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4 January 2015
WORD ON THE WATER
Long-suffering readers of this blog will know that: (a) we like real books not e-books; (b) we think that “small is beautiful”; and (c) we are opposed hook, line and sinker to the market economy.
However, given that the world we live in is not (yet) perfect, if forced to choose between small local businesses and giant corporations, we tend to favour – in theory at least and after assessing each case on its merits – the small man or woman.
Last month Michele Hanson, a contributor to the London Guardian, used her article to highlight a case in point.
This is the essence of what she wrote in the print edition of the paper on 9 December:
“Fielding [Hanson’s friend, real or imaginary] was limping along the canal tow-path last week to visit his favourite boat, the floating bookshop Word on the Water. It is stuffed with reasonably priced books. His favourite music drifts out. Poetry and live acoustic music performances are staged on its roof. Fabulous. He often shops there. But probably not for much longer. Our rivers and canals are getting a bit crowded. Now that there’s barely an affordable shack to live in on land, people are taking to the water.”
However, according to Hanson, the Canal and Riverside Trust (CaRT), which manages London’s waterways, is tightening things up.
“Costs are rising and at some moorings you can now only stay for seven days, which is tricky for a bookshop, and after three years of cruising, the owners were struggling, so they asked if they could stay permanently in the Paddington Basin (in inner London).
“CaRT invited them to hand in a bid and proposal for a trading mooring. They’d be up against other small businesses, thought Jon Privett, co-owner of Word on the Water.
“Guess who won? Another gigantic corporation – British Land.”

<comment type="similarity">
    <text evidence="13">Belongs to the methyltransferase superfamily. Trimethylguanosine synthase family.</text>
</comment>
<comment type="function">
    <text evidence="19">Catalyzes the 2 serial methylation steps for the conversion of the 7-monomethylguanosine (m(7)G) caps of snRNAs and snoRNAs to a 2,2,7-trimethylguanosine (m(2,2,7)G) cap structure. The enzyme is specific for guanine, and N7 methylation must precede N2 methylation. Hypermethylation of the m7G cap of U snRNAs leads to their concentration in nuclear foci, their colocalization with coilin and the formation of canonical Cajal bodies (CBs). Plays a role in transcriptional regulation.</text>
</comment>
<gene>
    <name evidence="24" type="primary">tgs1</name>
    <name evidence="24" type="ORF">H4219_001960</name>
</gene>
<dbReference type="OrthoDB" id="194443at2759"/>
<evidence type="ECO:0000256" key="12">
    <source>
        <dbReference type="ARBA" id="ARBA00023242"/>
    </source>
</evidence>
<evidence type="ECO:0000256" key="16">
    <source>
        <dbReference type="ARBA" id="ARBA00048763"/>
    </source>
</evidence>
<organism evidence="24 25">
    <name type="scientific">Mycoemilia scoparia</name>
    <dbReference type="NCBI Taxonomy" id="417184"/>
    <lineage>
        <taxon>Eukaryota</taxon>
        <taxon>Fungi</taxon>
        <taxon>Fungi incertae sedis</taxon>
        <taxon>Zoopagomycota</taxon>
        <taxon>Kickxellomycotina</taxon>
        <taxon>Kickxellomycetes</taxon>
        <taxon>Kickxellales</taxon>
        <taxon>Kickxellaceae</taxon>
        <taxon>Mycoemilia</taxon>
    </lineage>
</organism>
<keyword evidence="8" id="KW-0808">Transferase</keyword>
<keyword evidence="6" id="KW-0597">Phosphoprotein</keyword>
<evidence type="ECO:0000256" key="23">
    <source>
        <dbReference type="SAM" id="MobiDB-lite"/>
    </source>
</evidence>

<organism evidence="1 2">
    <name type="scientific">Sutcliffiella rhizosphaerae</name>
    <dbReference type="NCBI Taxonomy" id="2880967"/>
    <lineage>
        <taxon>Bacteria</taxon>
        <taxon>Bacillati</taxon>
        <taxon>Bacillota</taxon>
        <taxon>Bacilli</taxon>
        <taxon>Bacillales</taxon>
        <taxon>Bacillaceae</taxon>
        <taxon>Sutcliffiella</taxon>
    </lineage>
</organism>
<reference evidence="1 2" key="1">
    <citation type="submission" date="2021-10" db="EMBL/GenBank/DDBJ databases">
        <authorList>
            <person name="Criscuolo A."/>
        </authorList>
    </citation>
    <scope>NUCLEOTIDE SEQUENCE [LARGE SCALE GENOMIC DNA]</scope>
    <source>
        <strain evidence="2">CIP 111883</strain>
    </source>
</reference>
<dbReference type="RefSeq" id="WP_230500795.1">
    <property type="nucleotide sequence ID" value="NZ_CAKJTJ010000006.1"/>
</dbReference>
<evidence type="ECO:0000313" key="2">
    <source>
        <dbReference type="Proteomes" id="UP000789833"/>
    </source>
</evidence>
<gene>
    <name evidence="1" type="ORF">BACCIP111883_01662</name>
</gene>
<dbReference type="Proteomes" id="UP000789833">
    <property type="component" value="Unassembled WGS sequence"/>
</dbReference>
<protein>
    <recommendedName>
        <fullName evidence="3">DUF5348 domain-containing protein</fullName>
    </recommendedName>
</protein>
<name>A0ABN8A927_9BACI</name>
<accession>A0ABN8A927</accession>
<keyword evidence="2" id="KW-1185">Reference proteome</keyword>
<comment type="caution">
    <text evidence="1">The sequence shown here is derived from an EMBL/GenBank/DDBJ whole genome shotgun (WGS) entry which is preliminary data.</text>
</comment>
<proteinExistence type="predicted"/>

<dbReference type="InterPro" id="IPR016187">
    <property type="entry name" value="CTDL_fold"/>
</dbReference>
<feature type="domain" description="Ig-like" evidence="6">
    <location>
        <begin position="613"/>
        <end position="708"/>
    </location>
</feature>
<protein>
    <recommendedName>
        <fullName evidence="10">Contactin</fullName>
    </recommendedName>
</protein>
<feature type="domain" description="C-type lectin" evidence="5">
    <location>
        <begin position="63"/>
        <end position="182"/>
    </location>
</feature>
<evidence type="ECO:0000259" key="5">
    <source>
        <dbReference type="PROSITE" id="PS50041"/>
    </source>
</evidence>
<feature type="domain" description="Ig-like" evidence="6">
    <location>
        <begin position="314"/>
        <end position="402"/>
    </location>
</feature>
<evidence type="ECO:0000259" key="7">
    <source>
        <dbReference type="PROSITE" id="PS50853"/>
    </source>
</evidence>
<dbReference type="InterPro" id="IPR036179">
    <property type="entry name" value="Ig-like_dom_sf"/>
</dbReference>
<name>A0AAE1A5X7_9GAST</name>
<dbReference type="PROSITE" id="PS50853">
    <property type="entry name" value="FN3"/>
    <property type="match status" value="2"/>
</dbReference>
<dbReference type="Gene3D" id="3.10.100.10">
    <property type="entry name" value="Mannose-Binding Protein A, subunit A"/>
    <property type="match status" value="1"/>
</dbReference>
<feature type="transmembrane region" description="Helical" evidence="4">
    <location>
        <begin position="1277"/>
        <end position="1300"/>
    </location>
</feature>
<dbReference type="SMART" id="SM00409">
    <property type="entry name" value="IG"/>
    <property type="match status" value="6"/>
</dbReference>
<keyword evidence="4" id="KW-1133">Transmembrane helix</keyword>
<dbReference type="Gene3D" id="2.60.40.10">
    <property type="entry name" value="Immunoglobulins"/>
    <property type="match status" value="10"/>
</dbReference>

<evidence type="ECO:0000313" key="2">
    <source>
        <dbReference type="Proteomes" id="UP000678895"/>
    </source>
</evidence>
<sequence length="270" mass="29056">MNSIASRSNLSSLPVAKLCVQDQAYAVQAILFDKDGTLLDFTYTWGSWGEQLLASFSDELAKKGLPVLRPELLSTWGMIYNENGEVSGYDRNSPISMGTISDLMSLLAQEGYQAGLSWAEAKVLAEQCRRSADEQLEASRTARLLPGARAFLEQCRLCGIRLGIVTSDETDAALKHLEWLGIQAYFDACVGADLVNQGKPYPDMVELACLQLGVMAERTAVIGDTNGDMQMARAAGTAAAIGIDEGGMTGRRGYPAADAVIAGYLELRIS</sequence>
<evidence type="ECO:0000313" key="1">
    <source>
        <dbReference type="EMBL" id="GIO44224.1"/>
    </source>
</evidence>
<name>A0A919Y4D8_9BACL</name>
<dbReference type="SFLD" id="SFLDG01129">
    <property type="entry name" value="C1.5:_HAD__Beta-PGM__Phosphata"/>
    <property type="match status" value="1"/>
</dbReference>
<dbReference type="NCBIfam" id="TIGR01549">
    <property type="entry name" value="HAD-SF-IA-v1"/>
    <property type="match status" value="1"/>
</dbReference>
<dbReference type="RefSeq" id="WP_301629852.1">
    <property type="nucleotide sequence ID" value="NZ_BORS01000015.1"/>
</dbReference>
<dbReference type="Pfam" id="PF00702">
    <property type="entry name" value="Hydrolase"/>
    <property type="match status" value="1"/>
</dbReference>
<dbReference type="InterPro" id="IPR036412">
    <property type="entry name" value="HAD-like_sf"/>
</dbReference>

According to the article, British Land owns 32.8 million sq ft and £12 billion of property, including most of the Paddington Central mega-development.
“They plan to have a floating coffee shop. To go with the other 13 coffee shops in the area.”
“Fielding is enraged. ‘I don’t want more sodding coffee. I want books. Yet again, something I like is being taken away. Is there no bloody legal apparatus to deal with this sort of thing? A man selling books on a boat, people love it, along comes a mega-rich toad …’
“No wonder Privett is worried that the culture of capital is going to ruin our capital of culture. At this rate, all the charming, unusual, modest little enterprises…will be soon snuffed out by giants.”
The article does not give any comment from British Land.
Says it all, really. Not much one can add except perhaps “And so say all of us!”
All the same, it would have been interesting to hear what British Land thinks. Though we can guess.
You might perhaps care to view some of our earlier posts. For instance:
- Why? or How? That is the question (3 Jan 2012)
- Partitocracy v. Democracy (20 July 2012)
- The shoddiest possible goods at the highest possible prices (2 Feb 2012)
- Capitalism in practice (4 July 2012)
- Ladder (21 June 2012)
- A tale of two cities (1) (6 June 2012)
- A tale of two cities (2) (7 June 2012)
- Where’s the beef? Ontology and tinned meat (31 Jan 2012)
Every so often we shall change this sample of previously published posts.